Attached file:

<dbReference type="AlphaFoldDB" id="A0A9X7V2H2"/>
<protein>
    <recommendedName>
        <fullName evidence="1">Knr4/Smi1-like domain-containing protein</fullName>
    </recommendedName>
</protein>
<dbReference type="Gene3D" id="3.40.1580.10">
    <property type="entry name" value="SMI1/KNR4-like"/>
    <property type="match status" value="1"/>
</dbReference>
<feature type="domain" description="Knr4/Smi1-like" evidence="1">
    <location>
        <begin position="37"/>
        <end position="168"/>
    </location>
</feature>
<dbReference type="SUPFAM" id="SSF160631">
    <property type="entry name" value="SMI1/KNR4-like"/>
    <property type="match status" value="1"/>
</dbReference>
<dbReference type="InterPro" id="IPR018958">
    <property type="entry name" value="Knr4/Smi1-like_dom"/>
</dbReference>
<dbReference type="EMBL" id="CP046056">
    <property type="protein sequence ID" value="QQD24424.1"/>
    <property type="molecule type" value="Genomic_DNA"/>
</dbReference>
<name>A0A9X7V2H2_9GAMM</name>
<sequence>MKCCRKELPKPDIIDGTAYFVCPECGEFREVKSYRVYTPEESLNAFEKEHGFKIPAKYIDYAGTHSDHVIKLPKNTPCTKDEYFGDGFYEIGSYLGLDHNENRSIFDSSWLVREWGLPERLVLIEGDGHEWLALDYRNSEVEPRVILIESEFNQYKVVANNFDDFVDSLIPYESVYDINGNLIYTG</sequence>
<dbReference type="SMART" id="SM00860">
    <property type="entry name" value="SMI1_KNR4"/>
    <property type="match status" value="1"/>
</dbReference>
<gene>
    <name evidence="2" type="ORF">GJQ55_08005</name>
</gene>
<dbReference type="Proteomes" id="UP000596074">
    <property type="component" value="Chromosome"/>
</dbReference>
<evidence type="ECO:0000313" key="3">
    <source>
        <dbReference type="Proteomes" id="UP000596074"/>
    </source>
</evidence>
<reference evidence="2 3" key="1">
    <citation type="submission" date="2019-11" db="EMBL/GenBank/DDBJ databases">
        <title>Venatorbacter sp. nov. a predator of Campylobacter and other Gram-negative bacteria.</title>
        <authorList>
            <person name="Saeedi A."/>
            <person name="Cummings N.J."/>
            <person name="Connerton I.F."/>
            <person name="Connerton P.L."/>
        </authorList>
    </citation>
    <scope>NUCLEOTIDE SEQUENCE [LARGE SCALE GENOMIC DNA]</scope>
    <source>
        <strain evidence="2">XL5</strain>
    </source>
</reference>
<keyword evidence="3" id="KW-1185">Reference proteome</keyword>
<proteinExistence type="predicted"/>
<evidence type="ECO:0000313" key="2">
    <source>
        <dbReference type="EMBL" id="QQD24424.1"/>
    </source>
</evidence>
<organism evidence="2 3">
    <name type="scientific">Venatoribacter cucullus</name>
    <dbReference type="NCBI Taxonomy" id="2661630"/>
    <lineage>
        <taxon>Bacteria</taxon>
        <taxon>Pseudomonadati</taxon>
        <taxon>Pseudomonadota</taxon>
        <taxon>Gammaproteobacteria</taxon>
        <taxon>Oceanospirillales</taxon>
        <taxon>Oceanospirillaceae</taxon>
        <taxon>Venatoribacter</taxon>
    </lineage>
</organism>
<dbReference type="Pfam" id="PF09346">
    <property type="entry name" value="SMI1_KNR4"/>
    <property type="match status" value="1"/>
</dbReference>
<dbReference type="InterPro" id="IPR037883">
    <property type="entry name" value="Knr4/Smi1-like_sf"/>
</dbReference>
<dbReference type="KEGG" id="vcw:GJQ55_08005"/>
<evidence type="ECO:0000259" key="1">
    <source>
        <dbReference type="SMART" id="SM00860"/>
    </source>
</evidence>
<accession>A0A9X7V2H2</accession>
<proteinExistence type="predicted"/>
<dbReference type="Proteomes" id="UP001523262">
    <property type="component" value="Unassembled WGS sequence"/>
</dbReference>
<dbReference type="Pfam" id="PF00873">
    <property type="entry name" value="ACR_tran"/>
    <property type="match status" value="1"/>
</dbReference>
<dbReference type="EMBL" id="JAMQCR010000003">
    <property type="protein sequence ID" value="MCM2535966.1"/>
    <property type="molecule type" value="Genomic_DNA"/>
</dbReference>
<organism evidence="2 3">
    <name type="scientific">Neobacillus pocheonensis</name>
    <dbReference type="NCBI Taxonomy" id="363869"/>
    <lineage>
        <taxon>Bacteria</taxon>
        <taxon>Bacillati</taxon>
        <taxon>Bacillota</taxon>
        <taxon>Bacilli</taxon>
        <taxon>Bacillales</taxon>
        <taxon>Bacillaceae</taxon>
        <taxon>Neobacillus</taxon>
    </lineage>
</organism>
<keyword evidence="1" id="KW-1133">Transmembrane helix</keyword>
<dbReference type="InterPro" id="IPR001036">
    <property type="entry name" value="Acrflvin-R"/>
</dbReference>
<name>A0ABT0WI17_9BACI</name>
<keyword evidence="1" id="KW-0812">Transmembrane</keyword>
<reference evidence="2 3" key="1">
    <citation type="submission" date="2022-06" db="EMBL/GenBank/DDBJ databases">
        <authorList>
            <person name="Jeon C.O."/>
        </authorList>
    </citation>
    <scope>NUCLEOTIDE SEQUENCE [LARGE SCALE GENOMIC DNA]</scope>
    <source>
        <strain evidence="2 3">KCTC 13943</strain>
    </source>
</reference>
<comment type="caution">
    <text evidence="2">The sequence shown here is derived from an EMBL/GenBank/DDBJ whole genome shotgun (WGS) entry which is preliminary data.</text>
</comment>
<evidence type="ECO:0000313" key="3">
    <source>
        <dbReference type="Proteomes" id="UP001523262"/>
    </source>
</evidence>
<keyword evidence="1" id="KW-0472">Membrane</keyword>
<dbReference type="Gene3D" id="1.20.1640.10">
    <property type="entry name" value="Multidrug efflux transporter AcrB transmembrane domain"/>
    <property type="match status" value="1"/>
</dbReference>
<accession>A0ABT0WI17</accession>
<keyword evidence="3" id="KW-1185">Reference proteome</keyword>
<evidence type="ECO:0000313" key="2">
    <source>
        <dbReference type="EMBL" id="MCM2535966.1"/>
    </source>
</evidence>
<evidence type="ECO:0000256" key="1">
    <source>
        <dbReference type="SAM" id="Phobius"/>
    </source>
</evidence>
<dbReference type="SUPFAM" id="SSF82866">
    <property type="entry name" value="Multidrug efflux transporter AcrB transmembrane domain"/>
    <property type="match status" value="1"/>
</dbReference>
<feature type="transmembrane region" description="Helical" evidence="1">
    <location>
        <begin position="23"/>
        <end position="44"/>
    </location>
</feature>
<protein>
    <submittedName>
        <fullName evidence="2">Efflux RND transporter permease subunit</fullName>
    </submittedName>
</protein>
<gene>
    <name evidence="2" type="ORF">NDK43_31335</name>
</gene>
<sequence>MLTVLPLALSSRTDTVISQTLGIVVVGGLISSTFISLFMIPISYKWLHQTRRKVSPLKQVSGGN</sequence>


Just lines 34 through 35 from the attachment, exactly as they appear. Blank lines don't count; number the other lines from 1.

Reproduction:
<gene>
    <name evidence="2" type="ORF">GJQ55_08005</name>